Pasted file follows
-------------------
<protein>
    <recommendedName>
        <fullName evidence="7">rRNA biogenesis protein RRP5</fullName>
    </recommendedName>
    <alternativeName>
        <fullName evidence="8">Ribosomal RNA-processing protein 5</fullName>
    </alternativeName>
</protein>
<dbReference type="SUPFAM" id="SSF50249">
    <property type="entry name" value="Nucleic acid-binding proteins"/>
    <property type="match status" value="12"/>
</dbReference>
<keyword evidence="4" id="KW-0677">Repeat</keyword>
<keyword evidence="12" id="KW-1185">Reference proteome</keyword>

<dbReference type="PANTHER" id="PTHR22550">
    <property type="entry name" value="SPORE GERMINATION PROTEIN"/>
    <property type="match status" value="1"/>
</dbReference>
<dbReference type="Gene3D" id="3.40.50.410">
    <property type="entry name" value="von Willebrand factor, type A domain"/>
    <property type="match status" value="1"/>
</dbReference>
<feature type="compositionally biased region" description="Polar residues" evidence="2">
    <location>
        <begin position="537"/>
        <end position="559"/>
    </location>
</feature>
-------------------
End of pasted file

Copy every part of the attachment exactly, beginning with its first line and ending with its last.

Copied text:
<protein>
    <recommendedName>
        <fullName evidence="7">rRNA biogenesis protein RRP5</fullName>
    </recommendedName>
    <alternativeName>
        <fullName evidence="8">Ribosomal RNA-processing protein 5</fullName>
    </alternativeName>
</protein>
<dbReference type="SUPFAM" id="SSF50249">
    <property type="entry name" value="Nucleic acid-binding proteins"/>
    <property type="match status" value="12"/>
</dbReference>
<keyword evidence="4" id="KW-0677">Repeat</keyword>
<keyword evidence="12" id="KW-1185">Reference proteome</keyword>

<dbReference type="PANTHER" id="PTHR22550">
    <property type="entry name" value="SPORE GERMINATION PROTEIN"/>
    <property type="match status" value="1"/>
</dbReference>
<dbReference type="Gene3D" id="3.40.50.410">
    <property type="entry name" value="von Willebrand factor, type A domain"/>
    <property type="match status" value="1"/>
</dbReference>
<feature type="compositionally biased region" description="Polar residues" evidence="2">
    <location>
        <begin position="537"/>
        <end position="559"/>
    </location>
</feature>